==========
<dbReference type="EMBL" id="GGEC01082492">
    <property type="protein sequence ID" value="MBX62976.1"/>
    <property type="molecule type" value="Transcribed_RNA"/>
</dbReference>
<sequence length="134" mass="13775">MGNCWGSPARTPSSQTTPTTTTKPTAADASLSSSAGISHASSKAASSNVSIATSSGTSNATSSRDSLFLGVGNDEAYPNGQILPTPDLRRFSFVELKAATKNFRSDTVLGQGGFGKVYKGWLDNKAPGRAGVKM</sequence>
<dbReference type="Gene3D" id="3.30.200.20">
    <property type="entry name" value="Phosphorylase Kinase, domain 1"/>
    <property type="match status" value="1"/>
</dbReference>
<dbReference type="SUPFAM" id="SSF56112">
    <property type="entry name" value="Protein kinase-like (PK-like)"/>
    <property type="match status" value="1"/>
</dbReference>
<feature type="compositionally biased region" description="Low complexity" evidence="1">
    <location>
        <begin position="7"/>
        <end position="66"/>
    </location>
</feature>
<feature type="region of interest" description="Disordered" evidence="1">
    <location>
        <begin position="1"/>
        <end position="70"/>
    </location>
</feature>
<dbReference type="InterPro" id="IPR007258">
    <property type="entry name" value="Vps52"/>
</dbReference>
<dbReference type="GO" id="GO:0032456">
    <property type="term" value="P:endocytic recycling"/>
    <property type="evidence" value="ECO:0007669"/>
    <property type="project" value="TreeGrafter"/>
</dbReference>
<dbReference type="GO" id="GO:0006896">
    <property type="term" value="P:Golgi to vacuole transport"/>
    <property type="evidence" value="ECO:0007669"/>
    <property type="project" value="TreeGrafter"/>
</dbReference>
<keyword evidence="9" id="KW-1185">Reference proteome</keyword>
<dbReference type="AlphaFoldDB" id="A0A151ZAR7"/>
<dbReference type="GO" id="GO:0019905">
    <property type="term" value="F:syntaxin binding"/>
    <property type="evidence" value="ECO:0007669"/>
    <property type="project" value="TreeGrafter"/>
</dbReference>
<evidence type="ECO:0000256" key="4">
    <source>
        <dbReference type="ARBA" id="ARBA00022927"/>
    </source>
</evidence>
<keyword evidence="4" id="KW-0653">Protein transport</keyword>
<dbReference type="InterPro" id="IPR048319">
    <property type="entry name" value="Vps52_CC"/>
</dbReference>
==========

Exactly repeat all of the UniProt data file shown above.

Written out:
<dbReference type="EMBL" id="GGEC01082492">
    <property type="protein sequence ID" value="MBX62976.1"/>
    <property type="molecule type" value="Transcribed_RNA"/>
</dbReference>
<sequence length="134" mass="13775">MGNCWGSPARTPSSQTTPTTTTKPTAADASLSSSAGISHASSKAASSNVSIATSSGTSNATSSRDSLFLGVGNDEAYPNGQILPTPDLRRFSFVELKAATKNFRSDTVLGQGGFGKVYKGWLDNKAPGRAGVKM</sequence>
<dbReference type="Gene3D" id="3.30.200.20">
    <property type="entry name" value="Phosphorylase Kinase, domain 1"/>
    <property type="match status" value="1"/>
</dbReference>
<dbReference type="SUPFAM" id="SSF56112">
    <property type="entry name" value="Protein kinase-like (PK-like)"/>
    <property type="match status" value="1"/>
</dbReference>
<feature type="compositionally biased region" description="Low complexity" evidence="1">
    <location>
        <begin position="7"/>
        <end position="66"/>
    </location>
</feature>
<feature type="region of interest" description="Disordered" evidence="1">
    <location>
        <begin position="1"/>
        <end position="70"/>
    </location>
</feature>
<dbReference type="InterPro" id="IPR007258">
    <property type="entry name" value="Vps52"/>
</dbReference>
<dbReference type="GO" id="GO:0032456">
    <property type="term" value="P:endocytic recycling"/>
    <property type="evidence" value="ECO:0007669"/>
    <property type="project" value="TreeGrafter"/>
</dbReference>
<dbReference type="GO" id="GO:0006896">
    <property type="term" value="P:Golgi to vacuole transport"/>
    <property type="evidence" value="ECO:0007669"/>
    <property type="project" value="TreeGrafter"/>
</dbReference>
<keyword evidence="9" id="KW-1185">Reference proteome</keyword>
<dbReference type="AlphaFoldDB" id="A0A151ZAR7"/>
<dbReference type="GO" id="GO:0019905">
    <property type="term" value="F:syntaxin binding"/>
    <property type="evidence" value="ECO:0007669"/>
    <property type="project" value="TreeGrafter"/>
</dbReference>
<evidence type="ECO:0000256" key="4">
    <source>
        <dbReference type="ARBA" id="ARBA00022927"/>
    </source>
</evidence>
<keyword evidence="4" id="KW-0653">Protein transport</keyword>
<dbReference type="InterPro" id="IPR048319">
    <property type="entry name" value="Vps52_CC"/>
</dbReference>